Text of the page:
Ordinary moments

I believe that God and the universe and whatever other higher power you may believe in has a plan; I believe in trusting fate; I believe in keeping my heart open to letting the world surprise me. I believe that ordinary moments can change your life if you let them.

Four years ago from today, almost to this very hour, I walked into a restaurant in Arusha, Tanzania. I was in my first week of volunteering at a secondary school outside of town. I had left the comforts of America in an attempt to better the world and figure out what I was going to do with my life. When I walked into the restaurant that night, I could not have told you what my life would look like from May onwards. I had a couple of options–I had applied to multiple universities throughout Australia before I left and had a list of backup universities in the US in case I wasn’t accepted. I had considered skipping college and trying to find a job. Really, though, after a few years of health issues and searching for purpose in the US, I was lost and praying that at some point during this trip I’d find direction.

We sat down and ordered drinks. The owner of the restaurant came to greet us.

“So, what brings you to Arusha?”, he asked with an Aussie accent.

“We’re here volunteering,” said our leader. “And Katie just found out that she got into the University of Queensland this morning, so we’re having a drink to celebrate!”

“My daughter goes there! Where are you living?”

“Well, I’m not actually sure if I’m going to accept my offer yet. I’m waiting to hear from James Cook and Flinders, as well. And I have no idea where I’d live,” I added.

“Here, hold on,” he said.

He pulled his mobile phone from his pocket to dial a number.

“Hi, Yasmin. I have an American girl here who got into UQ today and needs to know where to live.”

He handed me his phone and walked away.

His daughter got on and said simply, “You’ll love UQ. Come. Live at Union College. It’s the best.”

Any of you who know me knows how the rest of the story goes.

I listened.

A few months later, after having briefly returned to the States, I boarded a plane in Minneapolis and landed 10000 miles away from home, in a city down under where I knew nobody except the voice of the girl on the phone. 

I lived at Union College.

I made friends from around the world–the kinds of friends that will last forever. I learned about new cultures and countries I had never heard of. I learned about education systems, healthcare, military, family values, food, classes and religions from around the globe. I learned the importance of being a global citizen.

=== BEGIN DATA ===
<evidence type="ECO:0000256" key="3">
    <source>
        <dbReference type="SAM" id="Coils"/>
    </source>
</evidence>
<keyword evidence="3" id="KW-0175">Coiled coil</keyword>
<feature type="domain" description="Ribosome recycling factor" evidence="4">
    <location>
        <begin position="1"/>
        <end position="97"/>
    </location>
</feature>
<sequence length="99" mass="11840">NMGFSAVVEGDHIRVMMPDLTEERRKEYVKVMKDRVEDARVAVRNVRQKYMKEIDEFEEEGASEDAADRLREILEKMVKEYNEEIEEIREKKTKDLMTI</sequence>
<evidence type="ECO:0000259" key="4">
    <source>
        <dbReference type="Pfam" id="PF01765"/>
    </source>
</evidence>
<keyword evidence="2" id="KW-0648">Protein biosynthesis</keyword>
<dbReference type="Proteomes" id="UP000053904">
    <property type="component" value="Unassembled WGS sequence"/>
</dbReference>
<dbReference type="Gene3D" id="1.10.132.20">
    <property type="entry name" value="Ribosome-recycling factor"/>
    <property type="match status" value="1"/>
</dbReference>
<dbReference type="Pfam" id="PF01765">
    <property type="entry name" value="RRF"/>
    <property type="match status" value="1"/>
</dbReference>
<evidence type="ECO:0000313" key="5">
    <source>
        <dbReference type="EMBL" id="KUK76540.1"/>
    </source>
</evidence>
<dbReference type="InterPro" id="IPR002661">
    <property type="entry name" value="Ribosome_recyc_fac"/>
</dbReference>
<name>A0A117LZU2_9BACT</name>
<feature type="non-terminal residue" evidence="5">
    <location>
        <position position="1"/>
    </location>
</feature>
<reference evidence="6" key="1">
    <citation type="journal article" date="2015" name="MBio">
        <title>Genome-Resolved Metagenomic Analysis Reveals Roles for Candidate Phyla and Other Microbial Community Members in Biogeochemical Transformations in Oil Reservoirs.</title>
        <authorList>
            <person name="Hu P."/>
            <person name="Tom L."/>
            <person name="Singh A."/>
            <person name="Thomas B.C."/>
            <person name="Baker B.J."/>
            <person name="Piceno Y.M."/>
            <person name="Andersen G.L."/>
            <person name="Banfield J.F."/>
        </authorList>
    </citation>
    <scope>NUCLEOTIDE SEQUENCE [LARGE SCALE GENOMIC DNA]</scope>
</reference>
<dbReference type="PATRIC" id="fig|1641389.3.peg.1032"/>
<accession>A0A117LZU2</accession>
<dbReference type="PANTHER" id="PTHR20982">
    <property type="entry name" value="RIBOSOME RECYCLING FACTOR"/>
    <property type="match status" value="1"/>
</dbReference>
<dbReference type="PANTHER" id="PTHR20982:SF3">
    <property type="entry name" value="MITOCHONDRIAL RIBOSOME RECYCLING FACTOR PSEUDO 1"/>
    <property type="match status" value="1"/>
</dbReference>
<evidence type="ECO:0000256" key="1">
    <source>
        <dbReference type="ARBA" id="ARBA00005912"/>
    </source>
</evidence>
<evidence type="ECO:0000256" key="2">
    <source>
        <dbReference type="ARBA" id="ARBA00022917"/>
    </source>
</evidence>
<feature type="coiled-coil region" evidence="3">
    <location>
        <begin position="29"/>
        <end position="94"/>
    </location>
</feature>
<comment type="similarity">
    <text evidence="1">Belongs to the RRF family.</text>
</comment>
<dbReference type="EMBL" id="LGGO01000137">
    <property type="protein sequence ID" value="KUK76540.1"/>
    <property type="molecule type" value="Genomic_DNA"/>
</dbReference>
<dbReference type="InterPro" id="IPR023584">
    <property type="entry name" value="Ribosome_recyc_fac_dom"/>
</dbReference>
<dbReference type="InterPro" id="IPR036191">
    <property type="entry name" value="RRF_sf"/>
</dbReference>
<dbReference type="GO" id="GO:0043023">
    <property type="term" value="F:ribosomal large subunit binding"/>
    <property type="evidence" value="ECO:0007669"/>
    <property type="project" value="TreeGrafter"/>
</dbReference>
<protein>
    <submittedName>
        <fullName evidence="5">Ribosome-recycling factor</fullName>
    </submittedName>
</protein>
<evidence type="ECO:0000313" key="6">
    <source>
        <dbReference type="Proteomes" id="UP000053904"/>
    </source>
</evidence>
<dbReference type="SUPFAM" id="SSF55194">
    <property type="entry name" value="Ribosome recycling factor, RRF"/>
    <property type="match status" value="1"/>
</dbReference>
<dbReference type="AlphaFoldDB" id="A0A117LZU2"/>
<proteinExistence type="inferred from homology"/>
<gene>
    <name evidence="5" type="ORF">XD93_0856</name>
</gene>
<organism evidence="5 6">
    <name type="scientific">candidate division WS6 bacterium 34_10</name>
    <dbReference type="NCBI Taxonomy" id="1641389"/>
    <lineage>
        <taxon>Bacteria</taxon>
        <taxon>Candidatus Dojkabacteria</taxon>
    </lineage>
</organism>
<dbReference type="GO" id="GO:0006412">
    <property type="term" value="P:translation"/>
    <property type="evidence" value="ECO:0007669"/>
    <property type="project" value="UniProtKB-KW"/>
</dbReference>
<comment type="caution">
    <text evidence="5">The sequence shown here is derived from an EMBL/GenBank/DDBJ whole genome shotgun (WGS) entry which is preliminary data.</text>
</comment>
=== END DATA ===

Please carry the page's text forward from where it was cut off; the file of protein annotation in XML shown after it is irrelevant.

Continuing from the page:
I went SCUBA diving at the Great Barrier Reef, sailing in the Whitsundays and parasailing over the Gold Coast. I drank wine in the Yarra Valley, cursed Thrifty auto rentals along Great Ocean Road and climbed Brisbane’s Storey Bridge. I got pooped on by sea birds on Heron Island. I fed kangaroos and cuddled koalas when I should have been studying. I ran the Gold Coast half marathon. I popped over to New Zealand and spent a week skydiving, snowboarding, glacier hiking and attempting to drive a car through herds of sheep. I ate dinner under the lights of the Sydney Opera House. I spent many nights drinking beer on my balcony with friends, with the skyline of Brisbane in the distance.

I rediscovered joy in running and agony in statistics class.

I got my bachelor’s degree in Sociology and Writing.

I met Joost.

I remembered what it’s like to be all consumingly, overwhelmingly, head-over-heels in love with your life.

And now here I am, four years later, volunteering back in Tanzania after those whirlwind three years in Australia. 

It’s incredible to think how an ordinary, chance encounter can change your entire life. Who knows if I would have ended up at UQ if I hadn’t walked into Yasmin’s dad’s restaurant that night, or if she hadn’t picked up her phone. Chances are good I wouldn’t have. And if I hadn’t walked in, perhaps I wouldn’t have met Joost. Perhaps I wouldn’t be back in Africa, a place that captured my heart and held fast. 

I still can’t tell you what my life will look like in a year. But I know this: I take comfort in trusting that the Universe will always provide.

It is not what you first think. There is no effort of will, no firm resolve in the face of this thing called living. There is only paying attention to the quiet each morning, while you hold your cup in the cool air & then that moment you choose to spread your love like a cloth upon a table & invite the whole day in again. –Storypeople


One thought on “Ordinary moments

  1. Amazing! I am at a turning point in my life very similar to this! I connect with everything you wrote here and have put all my trust into God and it has been an amazing journey so far. It’s incredible what your life becomes when you let go, trust, and listen to your heart. May God contine to bless you and yours!

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